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ERIC Number: ED089285
Record Type: Non-Journal
Publication Date: 1973-Nov
Pages: 16
Abstractor: N/A
Reference Count: N/A
George W. Cable and Tradition.
Trotman, C. James
There have been no critical studies of Cable's fiction treated for its own sake; and, without such studies, readers may not become aware of these stories or of their possible value. The absence of a critical position on Cable is due to the decline in his reputation as an artist when he became a writer of popular literature. Before 1925 Cable and his works were well known to the American reader. Cable follows a tradition in Southern writing whereby the locale functions as a spatial metaphor. The most unique feature of Cable's work is its social consciousness, which is most readily seen in his themes. In form, Cable's writing is the mixture of romance and realism that characterizes the era of post-war popular fiction. Cable's work at the turn of the century has none of the social criticisms that characterized his earlier writings. The disappearance of his social consciousness contributed to the decline in his reputation. (LL)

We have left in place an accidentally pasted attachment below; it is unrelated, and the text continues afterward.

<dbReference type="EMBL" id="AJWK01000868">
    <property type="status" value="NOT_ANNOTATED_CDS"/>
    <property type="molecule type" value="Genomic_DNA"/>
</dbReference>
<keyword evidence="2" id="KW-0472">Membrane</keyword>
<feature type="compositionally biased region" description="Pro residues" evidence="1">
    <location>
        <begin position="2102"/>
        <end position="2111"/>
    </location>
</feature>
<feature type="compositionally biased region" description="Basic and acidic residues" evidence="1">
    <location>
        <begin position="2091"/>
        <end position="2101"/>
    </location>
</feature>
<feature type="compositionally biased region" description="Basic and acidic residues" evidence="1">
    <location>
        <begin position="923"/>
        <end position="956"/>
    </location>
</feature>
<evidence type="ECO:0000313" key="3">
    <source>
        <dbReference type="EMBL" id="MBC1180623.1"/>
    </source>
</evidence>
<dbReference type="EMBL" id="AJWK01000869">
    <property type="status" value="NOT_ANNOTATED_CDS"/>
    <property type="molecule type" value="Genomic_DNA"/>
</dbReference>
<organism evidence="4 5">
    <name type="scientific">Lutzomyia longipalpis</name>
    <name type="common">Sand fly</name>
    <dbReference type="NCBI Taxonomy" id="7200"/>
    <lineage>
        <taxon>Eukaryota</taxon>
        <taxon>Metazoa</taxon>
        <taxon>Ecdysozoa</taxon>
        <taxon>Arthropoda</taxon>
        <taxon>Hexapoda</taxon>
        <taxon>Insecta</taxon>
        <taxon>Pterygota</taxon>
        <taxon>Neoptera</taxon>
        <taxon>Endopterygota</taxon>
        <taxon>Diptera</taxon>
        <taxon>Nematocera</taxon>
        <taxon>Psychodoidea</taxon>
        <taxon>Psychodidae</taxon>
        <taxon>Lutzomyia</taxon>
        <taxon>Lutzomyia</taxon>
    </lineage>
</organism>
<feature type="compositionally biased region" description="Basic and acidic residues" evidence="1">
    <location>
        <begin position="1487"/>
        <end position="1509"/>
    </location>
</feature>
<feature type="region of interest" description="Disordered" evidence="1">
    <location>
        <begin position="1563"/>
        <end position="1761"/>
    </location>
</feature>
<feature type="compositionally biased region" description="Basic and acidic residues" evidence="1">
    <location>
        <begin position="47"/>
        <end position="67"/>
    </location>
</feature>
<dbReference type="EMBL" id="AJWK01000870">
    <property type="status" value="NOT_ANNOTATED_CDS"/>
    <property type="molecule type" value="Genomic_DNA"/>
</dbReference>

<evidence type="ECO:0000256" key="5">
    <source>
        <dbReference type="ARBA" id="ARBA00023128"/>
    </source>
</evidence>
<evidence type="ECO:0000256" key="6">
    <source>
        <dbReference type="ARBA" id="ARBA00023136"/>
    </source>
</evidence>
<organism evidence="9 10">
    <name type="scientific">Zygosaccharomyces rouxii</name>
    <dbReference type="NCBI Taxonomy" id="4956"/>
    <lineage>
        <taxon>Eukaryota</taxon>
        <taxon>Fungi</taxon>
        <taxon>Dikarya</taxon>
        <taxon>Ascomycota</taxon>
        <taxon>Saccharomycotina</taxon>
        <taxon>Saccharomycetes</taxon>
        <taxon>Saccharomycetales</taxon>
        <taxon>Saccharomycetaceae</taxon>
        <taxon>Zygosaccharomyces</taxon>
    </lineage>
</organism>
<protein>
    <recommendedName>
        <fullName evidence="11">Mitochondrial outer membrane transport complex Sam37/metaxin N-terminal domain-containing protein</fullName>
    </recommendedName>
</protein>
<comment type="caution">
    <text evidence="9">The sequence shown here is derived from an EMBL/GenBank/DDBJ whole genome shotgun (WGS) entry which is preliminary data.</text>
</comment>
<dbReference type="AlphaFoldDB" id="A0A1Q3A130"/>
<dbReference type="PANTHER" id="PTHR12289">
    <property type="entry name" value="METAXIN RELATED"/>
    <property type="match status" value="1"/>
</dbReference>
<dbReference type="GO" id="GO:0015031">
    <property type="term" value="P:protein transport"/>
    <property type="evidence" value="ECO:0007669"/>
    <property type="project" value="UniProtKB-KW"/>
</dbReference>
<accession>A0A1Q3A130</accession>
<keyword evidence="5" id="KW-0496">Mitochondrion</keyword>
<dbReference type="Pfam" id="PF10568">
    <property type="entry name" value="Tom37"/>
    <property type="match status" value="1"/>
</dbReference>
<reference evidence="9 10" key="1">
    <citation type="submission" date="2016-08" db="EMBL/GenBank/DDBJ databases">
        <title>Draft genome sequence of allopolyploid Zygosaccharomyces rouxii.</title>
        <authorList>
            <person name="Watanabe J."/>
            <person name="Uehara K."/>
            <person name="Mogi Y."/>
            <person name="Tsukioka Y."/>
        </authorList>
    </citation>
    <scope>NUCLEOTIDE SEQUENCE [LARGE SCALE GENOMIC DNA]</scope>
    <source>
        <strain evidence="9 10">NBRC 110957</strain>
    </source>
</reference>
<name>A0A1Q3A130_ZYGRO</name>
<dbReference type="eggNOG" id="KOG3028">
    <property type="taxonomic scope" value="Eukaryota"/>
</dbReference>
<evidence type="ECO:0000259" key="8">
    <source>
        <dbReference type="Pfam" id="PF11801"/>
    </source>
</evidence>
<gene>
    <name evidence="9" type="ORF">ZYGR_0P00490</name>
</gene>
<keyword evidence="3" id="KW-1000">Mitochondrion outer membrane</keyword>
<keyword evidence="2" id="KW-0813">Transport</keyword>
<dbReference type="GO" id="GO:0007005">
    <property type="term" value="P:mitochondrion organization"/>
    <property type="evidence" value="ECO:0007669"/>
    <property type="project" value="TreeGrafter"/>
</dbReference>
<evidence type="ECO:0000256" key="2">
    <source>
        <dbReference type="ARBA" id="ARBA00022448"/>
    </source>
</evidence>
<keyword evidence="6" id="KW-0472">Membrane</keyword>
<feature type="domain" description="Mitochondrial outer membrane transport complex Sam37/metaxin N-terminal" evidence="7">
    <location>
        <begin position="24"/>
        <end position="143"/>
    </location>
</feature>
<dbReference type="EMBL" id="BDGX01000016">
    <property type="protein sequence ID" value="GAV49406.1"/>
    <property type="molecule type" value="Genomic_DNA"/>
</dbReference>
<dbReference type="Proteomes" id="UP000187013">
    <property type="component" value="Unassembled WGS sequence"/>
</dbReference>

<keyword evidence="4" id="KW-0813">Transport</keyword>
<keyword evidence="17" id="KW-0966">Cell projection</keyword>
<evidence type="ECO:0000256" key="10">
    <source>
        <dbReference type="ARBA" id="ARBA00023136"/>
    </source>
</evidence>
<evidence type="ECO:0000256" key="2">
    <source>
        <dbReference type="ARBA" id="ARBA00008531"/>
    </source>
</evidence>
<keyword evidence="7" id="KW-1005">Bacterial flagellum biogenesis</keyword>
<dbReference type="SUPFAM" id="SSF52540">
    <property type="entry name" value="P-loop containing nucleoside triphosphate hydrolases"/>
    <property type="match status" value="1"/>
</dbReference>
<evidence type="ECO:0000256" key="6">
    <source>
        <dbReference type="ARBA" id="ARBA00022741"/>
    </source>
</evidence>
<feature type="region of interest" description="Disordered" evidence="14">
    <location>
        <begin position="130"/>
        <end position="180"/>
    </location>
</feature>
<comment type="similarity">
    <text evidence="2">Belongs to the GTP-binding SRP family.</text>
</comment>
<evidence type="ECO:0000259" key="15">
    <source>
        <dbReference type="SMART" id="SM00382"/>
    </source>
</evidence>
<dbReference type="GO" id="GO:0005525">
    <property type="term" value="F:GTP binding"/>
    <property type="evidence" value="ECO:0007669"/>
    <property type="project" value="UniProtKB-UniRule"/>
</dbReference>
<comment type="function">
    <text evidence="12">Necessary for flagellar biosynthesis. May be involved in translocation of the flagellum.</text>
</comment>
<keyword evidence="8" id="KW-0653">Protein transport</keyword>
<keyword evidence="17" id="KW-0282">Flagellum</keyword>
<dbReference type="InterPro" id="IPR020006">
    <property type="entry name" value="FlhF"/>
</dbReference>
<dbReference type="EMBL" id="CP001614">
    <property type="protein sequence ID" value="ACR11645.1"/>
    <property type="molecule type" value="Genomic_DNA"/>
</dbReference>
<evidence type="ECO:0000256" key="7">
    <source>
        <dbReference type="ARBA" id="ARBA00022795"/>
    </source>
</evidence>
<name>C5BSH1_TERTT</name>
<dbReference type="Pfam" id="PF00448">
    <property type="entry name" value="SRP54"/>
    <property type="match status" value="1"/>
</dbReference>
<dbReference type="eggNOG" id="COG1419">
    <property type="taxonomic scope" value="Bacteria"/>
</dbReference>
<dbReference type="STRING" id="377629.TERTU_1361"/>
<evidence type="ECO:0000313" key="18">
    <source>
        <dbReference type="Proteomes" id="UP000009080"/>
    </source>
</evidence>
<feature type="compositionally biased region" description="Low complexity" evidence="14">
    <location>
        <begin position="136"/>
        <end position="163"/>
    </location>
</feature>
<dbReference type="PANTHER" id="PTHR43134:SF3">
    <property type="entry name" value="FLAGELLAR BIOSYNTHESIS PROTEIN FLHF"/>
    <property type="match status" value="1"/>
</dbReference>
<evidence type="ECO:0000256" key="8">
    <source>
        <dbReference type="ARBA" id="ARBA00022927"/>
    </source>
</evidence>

Publication Type: N/A
Education Level: N/A
Audience: N/A
Language: N/A
Sponsor: N/A
Authoring Institution: N/A